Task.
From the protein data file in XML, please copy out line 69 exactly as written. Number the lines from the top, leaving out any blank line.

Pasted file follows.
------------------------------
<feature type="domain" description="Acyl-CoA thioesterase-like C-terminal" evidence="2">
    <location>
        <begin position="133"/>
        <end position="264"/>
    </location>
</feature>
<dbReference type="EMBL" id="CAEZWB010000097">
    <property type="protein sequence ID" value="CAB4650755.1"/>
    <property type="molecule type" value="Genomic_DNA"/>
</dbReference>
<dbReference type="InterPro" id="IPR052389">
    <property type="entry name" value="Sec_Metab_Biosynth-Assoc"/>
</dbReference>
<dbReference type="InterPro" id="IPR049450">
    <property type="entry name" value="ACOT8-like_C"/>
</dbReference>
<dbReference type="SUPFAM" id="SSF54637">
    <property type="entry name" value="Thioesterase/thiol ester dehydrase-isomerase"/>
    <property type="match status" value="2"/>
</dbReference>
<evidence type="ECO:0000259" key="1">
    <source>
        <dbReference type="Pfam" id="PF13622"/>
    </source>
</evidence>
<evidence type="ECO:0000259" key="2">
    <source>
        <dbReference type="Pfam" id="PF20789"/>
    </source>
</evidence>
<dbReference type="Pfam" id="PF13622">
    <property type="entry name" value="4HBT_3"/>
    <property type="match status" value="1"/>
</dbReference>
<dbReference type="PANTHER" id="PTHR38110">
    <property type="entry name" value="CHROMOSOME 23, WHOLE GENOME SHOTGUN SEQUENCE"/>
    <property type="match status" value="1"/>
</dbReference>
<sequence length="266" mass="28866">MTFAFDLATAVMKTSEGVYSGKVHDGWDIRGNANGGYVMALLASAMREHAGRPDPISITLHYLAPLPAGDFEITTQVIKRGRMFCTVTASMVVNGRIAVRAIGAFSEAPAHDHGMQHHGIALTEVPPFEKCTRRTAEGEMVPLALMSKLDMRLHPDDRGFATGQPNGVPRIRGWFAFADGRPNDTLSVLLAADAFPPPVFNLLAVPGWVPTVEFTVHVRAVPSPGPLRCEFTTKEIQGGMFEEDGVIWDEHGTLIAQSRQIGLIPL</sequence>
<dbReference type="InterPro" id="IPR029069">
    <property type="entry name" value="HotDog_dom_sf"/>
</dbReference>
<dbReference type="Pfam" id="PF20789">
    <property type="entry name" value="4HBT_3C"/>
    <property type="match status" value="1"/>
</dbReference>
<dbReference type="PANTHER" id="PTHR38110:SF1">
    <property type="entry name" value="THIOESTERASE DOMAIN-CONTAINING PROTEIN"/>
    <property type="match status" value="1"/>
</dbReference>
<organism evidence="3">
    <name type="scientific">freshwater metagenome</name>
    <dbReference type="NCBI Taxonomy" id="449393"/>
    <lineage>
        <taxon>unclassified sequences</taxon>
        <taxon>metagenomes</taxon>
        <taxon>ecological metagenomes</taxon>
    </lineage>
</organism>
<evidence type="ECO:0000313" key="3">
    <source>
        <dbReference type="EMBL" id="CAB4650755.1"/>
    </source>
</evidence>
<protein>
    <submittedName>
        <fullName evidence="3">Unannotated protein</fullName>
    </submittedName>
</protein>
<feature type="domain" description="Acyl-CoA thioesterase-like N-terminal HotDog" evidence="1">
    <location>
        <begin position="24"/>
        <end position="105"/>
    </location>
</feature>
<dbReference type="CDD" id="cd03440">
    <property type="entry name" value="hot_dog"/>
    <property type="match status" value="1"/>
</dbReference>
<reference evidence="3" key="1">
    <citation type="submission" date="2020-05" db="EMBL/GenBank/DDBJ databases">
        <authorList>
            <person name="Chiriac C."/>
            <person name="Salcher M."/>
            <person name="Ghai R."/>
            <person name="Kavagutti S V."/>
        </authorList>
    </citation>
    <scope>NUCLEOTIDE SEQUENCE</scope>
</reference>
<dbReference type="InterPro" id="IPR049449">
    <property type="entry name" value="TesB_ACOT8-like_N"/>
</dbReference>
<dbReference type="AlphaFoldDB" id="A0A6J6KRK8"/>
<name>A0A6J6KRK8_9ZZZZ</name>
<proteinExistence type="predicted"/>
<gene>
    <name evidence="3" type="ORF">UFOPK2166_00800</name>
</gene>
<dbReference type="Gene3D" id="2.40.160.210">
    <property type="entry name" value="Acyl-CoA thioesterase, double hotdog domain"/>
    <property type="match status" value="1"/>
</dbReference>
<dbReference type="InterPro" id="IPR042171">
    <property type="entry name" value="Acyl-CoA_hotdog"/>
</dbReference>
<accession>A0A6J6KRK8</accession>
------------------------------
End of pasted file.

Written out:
</protein>